Two biological anthropologists try lifting the veil obscuring one of paleoanthropology's intriguing mysteries in this light-hearted debate: who was the hobbit? Found on an obscure island, the tiny, small-brained, big-footed, ‘Homo florensiencsis,’ or ‘the hobbit,’ is unlike any other discovery. Where did this being come from, and who are its ancestors? This program is jointly sponsored by the Leakey Foundation and the California Academy of Sciences.
Dr. Robert Martin is A. Watson Armour III Curator of Biological Anthropology at the Field Museum in Chicago. He has devoted his career to exploring the evolutionary tree of primates, as summarized in his 1990 textbook Primate Origins. Dr. Martin is particularly interested in reproductive biology and the brain, because these systems have been of special importance in primate evolution. His research is based on broad comparisons across primates, covering reproduction, anatomy, behaviour, palaeontology and molecular evolution.
is currently Curator in the Department of Anthropology of the American
Museum of Natural History in New York City. Born in England and raised
in East Africa, he has carried out fieldwork in countries as diverse as
Madagascar, Vietnam, Surinam, Yemen, and Mauritius.
Trained in archaeology
and anthropology at Cambridge, and in geology and vertebrate paleontology
at Yale, Tattersall has concentrated his research over the past quarter-century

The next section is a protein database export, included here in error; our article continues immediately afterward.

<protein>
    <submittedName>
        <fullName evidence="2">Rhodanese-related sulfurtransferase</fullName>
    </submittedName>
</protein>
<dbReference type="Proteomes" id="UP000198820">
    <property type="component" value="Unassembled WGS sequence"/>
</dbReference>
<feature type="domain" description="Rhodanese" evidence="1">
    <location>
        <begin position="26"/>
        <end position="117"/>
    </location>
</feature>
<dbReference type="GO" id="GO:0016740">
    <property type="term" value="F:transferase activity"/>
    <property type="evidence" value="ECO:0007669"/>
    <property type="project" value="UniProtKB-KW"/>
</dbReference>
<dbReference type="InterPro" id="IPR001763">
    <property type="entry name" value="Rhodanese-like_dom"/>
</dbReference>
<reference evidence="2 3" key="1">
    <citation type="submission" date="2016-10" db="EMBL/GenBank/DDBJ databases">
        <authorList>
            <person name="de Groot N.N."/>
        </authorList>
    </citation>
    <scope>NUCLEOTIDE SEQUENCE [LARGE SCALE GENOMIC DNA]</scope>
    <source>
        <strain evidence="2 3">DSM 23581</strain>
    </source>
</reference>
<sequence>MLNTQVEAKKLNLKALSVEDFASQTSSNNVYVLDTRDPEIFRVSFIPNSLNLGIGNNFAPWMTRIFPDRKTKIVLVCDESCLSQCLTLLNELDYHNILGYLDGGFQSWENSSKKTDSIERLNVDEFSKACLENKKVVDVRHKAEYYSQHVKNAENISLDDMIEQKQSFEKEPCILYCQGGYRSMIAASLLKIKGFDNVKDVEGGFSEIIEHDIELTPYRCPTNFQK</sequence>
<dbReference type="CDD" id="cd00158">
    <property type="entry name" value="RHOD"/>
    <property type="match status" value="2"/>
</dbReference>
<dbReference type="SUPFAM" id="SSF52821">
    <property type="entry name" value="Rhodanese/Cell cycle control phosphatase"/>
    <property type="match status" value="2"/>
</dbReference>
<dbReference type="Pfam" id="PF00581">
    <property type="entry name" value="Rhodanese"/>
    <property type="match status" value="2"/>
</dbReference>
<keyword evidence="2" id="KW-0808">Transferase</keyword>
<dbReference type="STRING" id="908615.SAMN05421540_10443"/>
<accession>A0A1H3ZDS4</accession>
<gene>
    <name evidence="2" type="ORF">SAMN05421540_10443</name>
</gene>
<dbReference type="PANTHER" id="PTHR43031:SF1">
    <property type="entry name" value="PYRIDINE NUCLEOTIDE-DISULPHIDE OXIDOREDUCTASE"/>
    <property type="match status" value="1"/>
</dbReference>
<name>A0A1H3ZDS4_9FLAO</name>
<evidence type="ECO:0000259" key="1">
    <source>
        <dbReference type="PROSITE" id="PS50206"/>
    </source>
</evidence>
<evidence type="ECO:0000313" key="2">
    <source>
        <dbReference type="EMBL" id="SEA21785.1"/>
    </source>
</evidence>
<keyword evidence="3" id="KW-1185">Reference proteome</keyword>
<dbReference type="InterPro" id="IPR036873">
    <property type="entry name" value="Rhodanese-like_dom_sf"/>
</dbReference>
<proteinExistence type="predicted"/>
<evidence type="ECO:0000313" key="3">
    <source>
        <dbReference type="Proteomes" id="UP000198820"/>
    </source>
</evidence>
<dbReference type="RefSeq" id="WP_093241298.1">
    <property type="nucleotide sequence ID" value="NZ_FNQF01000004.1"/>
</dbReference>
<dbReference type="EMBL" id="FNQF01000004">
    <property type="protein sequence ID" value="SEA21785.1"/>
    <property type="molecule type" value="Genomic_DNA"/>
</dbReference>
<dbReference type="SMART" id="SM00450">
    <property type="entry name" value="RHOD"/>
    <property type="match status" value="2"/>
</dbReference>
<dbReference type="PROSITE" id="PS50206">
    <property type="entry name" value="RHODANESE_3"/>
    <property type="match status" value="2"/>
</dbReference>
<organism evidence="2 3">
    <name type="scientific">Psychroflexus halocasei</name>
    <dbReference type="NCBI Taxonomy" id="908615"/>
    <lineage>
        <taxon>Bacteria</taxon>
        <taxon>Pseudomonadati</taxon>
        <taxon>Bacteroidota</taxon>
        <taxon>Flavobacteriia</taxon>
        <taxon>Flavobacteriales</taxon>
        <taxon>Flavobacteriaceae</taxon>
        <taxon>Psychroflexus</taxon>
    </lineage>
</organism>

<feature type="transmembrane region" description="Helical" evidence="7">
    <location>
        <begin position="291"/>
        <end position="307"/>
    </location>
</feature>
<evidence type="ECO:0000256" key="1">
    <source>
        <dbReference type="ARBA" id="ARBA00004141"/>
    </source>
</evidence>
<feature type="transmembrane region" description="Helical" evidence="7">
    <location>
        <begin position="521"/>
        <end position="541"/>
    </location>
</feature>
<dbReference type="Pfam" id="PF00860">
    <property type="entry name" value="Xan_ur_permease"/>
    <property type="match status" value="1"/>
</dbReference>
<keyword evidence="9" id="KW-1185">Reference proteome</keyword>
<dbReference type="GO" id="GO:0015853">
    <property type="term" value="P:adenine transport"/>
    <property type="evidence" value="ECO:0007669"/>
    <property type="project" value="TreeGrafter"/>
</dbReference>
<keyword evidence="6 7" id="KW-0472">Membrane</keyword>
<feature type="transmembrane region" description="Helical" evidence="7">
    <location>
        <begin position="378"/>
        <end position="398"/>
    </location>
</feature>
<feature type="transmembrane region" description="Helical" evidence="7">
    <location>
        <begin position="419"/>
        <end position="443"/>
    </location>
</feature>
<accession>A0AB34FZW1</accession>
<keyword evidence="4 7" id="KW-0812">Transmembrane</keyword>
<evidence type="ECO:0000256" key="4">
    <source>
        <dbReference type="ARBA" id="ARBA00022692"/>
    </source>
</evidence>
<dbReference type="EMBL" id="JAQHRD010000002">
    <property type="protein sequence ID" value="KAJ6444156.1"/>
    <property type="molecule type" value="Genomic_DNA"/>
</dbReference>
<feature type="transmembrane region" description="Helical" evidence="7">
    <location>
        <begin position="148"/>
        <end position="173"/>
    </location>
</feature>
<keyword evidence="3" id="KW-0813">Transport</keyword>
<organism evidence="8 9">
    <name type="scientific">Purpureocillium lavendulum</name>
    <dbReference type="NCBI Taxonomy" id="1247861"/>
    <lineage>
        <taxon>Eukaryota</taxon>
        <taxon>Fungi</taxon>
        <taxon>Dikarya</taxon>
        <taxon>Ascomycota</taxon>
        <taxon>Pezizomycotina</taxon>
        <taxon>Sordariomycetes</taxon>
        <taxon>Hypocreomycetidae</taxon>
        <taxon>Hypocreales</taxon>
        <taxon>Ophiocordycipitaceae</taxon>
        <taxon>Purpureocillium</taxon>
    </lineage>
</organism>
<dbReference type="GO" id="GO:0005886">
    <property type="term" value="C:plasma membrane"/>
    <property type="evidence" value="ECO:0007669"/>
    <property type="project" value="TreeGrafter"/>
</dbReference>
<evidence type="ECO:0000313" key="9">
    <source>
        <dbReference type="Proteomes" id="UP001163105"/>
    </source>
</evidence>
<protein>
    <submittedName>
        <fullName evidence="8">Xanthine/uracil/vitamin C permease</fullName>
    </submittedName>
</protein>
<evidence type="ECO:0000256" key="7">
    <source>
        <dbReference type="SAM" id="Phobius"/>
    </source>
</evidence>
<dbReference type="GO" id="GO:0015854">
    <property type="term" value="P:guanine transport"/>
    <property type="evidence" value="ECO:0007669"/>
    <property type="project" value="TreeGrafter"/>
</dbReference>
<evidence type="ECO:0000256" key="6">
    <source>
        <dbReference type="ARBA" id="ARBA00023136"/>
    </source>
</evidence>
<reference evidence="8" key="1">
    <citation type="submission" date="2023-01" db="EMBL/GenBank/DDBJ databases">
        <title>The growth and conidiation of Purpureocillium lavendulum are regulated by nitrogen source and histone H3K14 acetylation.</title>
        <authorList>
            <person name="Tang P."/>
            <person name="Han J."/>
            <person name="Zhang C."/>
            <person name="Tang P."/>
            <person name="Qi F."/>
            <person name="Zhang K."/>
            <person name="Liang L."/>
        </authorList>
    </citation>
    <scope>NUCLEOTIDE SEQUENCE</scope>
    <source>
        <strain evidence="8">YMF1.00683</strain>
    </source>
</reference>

in two main areas, in both of which he is an acknowledged leader: the
analysis of the human fossil record, and the study of the ecology and
systematics of the lemurs of Madagascar.
Tattersall is also a prominent
interpreter of human paleontology to the public, with several recent trade
books to his credit, among them Extinct Humans (with Jeffrey Schwartz;
Westview Press, 2000), Becoming Human: Evolution and Human Uniqueness
(Harcourt Brace, 1998), and The Last Neanderthal: The Rise, Success
and Mysterious Extinction of Our Closest Human Relatives (Westview
Press, Revised Edition, 1999), as well as several articles in Scientific
American and the co-editorship of the definitive Encyclopedia of
Human Evolution and Prehistory.
He lectures widely, and, as curator,
has also been responsible for several major exhibits at the American Museum
of Natural History, including Ancestors: Four Million Years of Humanity
(1984); Dark Caves, Bright Visions: Life in Ice Age Europe (1986);
Madagascar: Island of the Ancestors (1989); and the highly acclaimed
Hall of Human Biology and Evolution (1993).
Ian Tattersall, paleoanthropologist and curator at the American Museum of Natural History, describes the discovery of the LB1 bones (nicknamed the "hobbit"), and the mystery surrounding the nearly complete skeleton.